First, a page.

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ABOUT WHCL
WHCL is a non-profit, student-run, super-cool, free-form station. Located atop College Hill in the beeaaauutiful village of Clinton, New York, it boasts 270 watts of power, and has been known to take over cellular phones and cause cancer in laboratory rats. WHCL runs 22 hours a day, 7 days a week, blasting through the Mohawk Valley and its barely legal 40-mile radius.

In all seriousness, we're just a bunch of college kids trying to provide the world (well...) with music, sports, public affairs, and other programming. We are a station that is dedicated to maintaining professional, yet exciting and thought-provoking entertainment. Owned by the College but run by students, we have a broad programming schedule with anything from Hip-Hop to Baroque.... live Sports broadcasts to Public Affairs debates. We provide over 200 students and professors on the hill with the unique opportunity of expression, making WHCL the largest student organization on campus.

WHCL was started on this campus during the fall of 1941 pioneered by Wentworth D. Fling, a young professor of Romance Languages. Fling was skilled in phonetics and began to experiment with radio signals. On January 29, 1942 Hamilton President W.H. Crowley read a message over the air proclaiming the beginning of WHC, a "radiator pipe" station which broadcast on 640 Kilohertz A.M. "Radiator Pipe" radio sends a signal through the outlets of specific buildings and allows people to tune into the station by placing their radios within 25 feet of the nearest outlet. In the beginning, WHC broadcast for only 2-1/2 hours per day, 7 days per week. During 1948 WHC ceased operation because of serious equipment failure.

1958 marked the re-birth of WHC under the direction of Lee Ostrander '61, and Dave Eckerman and Don Dunfee '62. These men built a new transmitter out of new and used equipment. This transmitter allowed WHC's signal to be broadcast to one-half of the campus. In 1960 the FCC ordered WHC to add another call letter and thus WHCL was born. During the winter of 1963 WHCL moved from the basement of Root Hall to a new location in the basement of Minor Theatre. On February 18, 1963 WHCL was granted a FM class D license by the FCC. WHCL's signal strength was 16 watts, and was broadcast from a tower on the top of South Dormitory. The programming day at this time was 7-1/2 hours long 7 days a week.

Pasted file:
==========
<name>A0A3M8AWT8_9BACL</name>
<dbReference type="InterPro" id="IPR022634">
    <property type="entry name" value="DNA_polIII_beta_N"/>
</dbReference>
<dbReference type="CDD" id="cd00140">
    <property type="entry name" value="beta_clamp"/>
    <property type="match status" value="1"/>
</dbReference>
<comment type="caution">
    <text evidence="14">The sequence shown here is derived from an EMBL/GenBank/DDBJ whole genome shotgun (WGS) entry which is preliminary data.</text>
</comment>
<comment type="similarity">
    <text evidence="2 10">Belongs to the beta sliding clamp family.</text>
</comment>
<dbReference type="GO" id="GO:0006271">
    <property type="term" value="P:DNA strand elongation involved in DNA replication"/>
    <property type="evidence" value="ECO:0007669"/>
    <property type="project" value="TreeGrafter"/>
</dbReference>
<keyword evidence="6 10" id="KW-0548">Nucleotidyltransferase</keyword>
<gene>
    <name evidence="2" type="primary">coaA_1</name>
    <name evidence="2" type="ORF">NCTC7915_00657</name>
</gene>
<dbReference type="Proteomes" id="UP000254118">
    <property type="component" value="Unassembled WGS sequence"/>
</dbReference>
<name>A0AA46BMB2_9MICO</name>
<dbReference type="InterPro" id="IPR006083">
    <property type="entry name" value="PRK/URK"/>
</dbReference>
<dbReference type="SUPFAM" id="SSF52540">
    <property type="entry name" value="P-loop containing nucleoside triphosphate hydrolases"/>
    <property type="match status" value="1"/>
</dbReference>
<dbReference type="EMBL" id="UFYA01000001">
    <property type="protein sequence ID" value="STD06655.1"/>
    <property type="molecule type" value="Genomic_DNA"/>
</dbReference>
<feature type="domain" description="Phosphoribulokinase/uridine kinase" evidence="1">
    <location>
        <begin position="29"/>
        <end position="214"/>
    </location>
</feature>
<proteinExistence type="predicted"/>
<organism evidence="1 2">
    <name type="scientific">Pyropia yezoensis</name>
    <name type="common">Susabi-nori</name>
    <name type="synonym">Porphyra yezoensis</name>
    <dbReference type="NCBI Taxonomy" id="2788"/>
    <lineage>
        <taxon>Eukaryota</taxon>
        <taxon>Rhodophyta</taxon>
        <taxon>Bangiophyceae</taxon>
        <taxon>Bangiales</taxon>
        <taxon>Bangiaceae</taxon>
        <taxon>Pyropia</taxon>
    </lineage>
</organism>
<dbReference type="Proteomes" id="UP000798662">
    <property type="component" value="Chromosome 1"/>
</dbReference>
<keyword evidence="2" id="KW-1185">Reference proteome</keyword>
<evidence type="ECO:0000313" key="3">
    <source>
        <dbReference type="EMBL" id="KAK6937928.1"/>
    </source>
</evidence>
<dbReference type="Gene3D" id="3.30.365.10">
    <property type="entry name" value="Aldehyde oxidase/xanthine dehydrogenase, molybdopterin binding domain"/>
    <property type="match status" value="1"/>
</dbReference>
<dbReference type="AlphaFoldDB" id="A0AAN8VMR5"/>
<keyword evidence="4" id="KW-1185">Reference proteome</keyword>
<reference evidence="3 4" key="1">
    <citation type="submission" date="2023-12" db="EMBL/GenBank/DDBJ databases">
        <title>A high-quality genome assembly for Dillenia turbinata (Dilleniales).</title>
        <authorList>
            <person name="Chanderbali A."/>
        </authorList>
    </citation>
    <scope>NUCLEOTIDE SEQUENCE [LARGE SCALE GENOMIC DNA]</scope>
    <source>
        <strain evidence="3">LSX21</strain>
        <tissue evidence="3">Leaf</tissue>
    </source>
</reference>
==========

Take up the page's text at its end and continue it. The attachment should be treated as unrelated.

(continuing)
Stereo broadcasting was introduced to WHCL in 1982. Under the direction of Charles Osgood '83, WHCL expanded it's signal strength to 210 watts which covered a 22-mile radius of the Hamilton Campus. 1983 brought another expansion of the WHCL signal strength to 270 watts 1984 marked a programming format change for WHCL with a move to "New Music" provoked by Chris Muran '84, and Mark Pisani '85. WHCL dropped it's slogan "The voice of Hamilton College," which it had been since 1942, and took on the new slogan "One Step Beyond," which was to reflect the style of the music of up and coming bands. The "New Music" format allowed more than 100 students to be involved in the radio station and expanded the programming schedule to 19 hours on weekdays and 24 hours on weekends.

1986 marked a time when WHCL had some internal problems and was forced to go through tremendous re-organization. After the station was reorganized WHCL made its first move towards a 24-hour broadcast day, 7 days a week in 1988. This move which was originated by Ken Applebaum '90 and has continued ever since it was made. In 1990 Keoki Kerr '90 and Beck Sassi '91 introduced the six o'clock news to WHCL. This was a student-run newscast which lasted for one-half hour and is still used today. 1990 was also the time when WHCL dropped its slogan "One Step Beyond" and instituted its slogan "Clinton's #1 Radio Station." This was done to show broadcasting for community involvement as well as campus involvement.

In 1992 WHCL moved once again, from it's delapidated studios in Minor Theatre to the basement of Bristol Campus Center. These state-of-the-art studios feature sound-proofing and many other luxuries that Minor plain didn't have. The 1990's have proven to be successful years for WHCL, and as the later years of the century pass by, WHCL seems to keep up with it all.


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